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Research Papers

Formalizing and Exploring the Transferability of Inclusive Design Rules

[+] Author and Article Information
Shraddha Sangelkar

e-mail: shraddha.sangelkar@gmail.com

Daniel A. McAdams

e-mail: dmcadams@tamu.edu
Department of Mechanical Engineering,
3123 TAMU,
Texas A&M University,
College Station, TX 77843

1Corresponding author.

Contributed by the Design Theory and Methodology Committee of ASME for publication in the Journal of Mechanical Design. Manuscript received October 4, 2012; final manuscript received May 13, 2013; published online July 2, 2013. Assoc. Editor: Janet K. Allen.

J. Mech. Des 135(9), 091004 (Jul 02, 2013) (12 pages) Paper No: MD-12-1491; doi: 10.1115/1.4024725 History: Received October 04, 2012; Revised May 13, 2013

Inclusive products intend to equally serve people with and without a disability. This paper focuses on creating guidelines that are applicable during the early stages of designing inclusive products. Actionfunction diagrams are used to formally compare existing inclusive products to their typical counterparts to study the design similarities and differences in the context of accessibility. A data mining technique, association rule learning, generates rules through comparison of inclusive and typical product data. In prior work, generation of function-based association rules for inclusive design has been performed on a smaller scale using this method; this research seeks to extend and formalize the same method, by studying a larger set of inclusive products. Trends in the generation of rules are analyzed indicating that a finite set of rules should be applicable to an arbitrarily large set of products. Further, the rules are analyzed in detail to evaluate their potential for transferability and reuse from one product to another. Of particular interest is the transferability of the rules across apparently disparate product domains such as garden tools and residential furniture. The conceptual and physical similarity of the rules is discussed in the context of creating inclusive product families based on a platform of inclusive elements.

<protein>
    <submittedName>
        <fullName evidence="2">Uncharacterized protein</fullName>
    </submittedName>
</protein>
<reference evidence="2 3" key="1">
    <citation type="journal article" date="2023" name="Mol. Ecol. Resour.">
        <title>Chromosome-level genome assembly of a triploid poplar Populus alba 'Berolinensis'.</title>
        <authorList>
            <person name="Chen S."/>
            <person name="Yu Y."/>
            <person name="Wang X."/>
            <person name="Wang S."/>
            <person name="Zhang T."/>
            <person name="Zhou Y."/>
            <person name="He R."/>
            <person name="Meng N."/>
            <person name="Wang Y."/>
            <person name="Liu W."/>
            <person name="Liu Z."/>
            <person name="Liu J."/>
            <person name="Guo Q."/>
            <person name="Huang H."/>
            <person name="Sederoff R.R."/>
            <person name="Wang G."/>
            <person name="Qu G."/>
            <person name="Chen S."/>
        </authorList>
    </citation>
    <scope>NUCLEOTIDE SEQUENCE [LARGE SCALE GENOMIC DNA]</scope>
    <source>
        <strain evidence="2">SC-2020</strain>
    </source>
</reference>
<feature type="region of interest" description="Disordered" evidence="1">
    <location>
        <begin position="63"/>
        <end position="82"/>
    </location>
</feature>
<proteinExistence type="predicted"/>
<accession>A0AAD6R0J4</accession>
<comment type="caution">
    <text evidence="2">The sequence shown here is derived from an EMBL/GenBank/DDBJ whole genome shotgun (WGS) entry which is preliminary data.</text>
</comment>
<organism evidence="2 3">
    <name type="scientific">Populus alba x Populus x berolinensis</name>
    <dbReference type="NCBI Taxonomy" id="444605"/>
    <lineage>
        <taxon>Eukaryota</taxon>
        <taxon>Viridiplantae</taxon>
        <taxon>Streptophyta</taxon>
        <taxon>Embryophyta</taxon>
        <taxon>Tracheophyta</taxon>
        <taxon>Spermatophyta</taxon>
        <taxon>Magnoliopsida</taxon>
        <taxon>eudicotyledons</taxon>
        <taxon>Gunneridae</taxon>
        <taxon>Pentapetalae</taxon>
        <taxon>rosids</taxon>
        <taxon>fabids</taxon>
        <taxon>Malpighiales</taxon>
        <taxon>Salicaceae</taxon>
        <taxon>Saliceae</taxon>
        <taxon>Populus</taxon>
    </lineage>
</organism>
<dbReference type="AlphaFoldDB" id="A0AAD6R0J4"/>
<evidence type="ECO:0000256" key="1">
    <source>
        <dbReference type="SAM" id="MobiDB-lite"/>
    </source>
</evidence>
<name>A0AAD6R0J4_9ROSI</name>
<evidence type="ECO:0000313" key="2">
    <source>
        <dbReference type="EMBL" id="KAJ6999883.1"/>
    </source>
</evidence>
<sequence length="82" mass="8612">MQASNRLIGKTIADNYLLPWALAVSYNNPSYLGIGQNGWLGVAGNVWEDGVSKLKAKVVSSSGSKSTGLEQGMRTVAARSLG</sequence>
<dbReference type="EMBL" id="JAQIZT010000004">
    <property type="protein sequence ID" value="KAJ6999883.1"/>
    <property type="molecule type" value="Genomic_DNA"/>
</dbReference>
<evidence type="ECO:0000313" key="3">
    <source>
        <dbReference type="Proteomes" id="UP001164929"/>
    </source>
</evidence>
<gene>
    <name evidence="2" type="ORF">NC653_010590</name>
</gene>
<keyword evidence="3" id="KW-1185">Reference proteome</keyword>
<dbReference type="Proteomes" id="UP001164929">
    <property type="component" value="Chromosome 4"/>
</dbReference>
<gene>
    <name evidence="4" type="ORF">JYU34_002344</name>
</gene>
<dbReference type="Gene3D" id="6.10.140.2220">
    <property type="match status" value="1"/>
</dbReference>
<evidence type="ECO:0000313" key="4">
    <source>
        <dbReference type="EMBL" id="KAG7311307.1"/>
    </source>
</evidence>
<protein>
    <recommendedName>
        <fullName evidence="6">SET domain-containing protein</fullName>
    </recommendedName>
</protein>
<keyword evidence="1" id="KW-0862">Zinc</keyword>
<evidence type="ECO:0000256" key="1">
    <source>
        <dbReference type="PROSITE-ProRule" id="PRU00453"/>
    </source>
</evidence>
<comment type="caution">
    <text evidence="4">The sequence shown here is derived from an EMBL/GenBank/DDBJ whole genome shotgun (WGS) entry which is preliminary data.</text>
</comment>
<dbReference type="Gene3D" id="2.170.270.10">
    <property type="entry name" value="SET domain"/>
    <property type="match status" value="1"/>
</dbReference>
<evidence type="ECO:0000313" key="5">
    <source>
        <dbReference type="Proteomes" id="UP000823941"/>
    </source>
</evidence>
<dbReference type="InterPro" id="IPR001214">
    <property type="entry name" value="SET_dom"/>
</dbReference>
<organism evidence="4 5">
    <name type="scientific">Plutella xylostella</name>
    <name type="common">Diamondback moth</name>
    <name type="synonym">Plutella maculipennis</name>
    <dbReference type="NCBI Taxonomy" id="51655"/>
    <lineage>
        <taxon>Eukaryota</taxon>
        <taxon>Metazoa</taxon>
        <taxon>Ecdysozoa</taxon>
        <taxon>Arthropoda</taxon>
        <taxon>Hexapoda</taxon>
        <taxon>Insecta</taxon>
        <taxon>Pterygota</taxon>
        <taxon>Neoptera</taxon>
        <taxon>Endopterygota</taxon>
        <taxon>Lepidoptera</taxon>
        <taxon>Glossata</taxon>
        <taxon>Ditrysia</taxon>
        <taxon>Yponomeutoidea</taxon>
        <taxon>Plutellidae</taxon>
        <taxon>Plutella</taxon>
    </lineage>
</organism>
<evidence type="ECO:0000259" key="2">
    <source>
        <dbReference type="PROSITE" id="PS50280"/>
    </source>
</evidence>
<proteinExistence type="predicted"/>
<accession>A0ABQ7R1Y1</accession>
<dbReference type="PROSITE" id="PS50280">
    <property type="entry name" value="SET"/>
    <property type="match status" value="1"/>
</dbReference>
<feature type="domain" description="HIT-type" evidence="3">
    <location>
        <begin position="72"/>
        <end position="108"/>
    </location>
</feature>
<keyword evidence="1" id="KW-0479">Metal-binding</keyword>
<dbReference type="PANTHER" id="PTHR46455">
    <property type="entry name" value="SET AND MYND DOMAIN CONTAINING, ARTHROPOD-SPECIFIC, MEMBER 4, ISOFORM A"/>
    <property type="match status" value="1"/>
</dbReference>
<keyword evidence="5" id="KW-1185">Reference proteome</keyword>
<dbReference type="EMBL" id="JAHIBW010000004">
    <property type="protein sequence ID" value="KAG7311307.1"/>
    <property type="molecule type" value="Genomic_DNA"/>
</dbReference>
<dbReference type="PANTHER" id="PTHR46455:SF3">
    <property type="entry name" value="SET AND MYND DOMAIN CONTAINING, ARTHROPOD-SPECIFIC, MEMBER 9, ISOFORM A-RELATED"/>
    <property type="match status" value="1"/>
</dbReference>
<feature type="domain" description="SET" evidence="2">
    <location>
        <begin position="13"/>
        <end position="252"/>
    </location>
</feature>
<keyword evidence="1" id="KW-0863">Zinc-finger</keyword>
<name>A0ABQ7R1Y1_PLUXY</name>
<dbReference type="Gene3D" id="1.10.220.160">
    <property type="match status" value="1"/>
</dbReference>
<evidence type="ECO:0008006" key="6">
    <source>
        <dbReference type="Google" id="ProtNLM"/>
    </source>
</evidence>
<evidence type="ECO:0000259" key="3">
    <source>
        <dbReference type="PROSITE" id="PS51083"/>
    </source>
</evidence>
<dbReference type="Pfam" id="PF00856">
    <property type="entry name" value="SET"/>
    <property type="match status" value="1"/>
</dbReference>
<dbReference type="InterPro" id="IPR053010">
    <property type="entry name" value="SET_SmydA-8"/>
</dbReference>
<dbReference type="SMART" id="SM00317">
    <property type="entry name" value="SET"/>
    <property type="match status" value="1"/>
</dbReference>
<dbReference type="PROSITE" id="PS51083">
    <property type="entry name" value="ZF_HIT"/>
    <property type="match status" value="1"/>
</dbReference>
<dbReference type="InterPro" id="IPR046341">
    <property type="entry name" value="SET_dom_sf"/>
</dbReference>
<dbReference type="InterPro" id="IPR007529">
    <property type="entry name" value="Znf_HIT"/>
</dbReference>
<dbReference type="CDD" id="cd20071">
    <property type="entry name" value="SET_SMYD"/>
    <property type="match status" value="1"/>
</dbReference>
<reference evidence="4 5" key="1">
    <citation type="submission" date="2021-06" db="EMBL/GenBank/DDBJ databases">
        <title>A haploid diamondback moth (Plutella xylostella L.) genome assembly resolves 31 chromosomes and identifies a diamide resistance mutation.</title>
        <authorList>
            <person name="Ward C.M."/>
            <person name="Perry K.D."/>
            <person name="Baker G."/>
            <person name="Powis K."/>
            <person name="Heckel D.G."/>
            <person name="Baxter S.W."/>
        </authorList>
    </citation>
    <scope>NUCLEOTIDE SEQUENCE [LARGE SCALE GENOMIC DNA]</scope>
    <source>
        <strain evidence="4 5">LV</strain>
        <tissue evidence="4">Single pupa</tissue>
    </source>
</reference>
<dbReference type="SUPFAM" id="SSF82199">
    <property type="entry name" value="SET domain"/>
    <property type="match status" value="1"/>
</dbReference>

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Copyright © 2013 by ASME
Topics: Design
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Figures

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Fig. 1

Rule generation process to study the inclusive design characteristics

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Fig. 2

The actionfunction diagram for a typical can opener (top) and an inclusive can opener (bottom) [3]

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Fig. 8

Product pairs in cluster #3 sharing rules 1 and 19 that suggests a parametric change to guide solid function to aid “pushing with fingers”

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Fig. 9

Product pairs in cluster #4 sharing rules 1 and 11 that suggests a morphological change to the cutter

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Fig. 10

Clusters of architectural product pairs sharing rules 5, 6, 7, and 9 that deal with a parametric change to allow gross user access

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Fig. 11

Clusters of product pairs sharing rules 8, 10, 16, and 17

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Fig. 6

Product pairs in cluster #1 sharing rules 1 and 24 that suggests a morphological change to function of transferring human energy for easier “manipulating”

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Fig. 5

Clusters of inclusive products sharing rule 1 that recommends a parametric change to the function position hand for better “grasping”

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Fig. 4

Number of filtered association rules after postprocessing against the number of product pairs in the dataset

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Fig. 3

Total number of association rules generated by the Apriori algorithm against the number of product pairs in the dataset

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Fig. 7

Product pairs in cluster #2 sharing rules 1 and 12 that suggests addition of a functionality to secure hand while the user “grasps”

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Fig. 13

Transferability of rule 1 between an inclusively designed spatula (left) and a trowel (right) in form of an inclusive add-on module

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Fig. 12

Clusters of product pairs consisting of a variety of products

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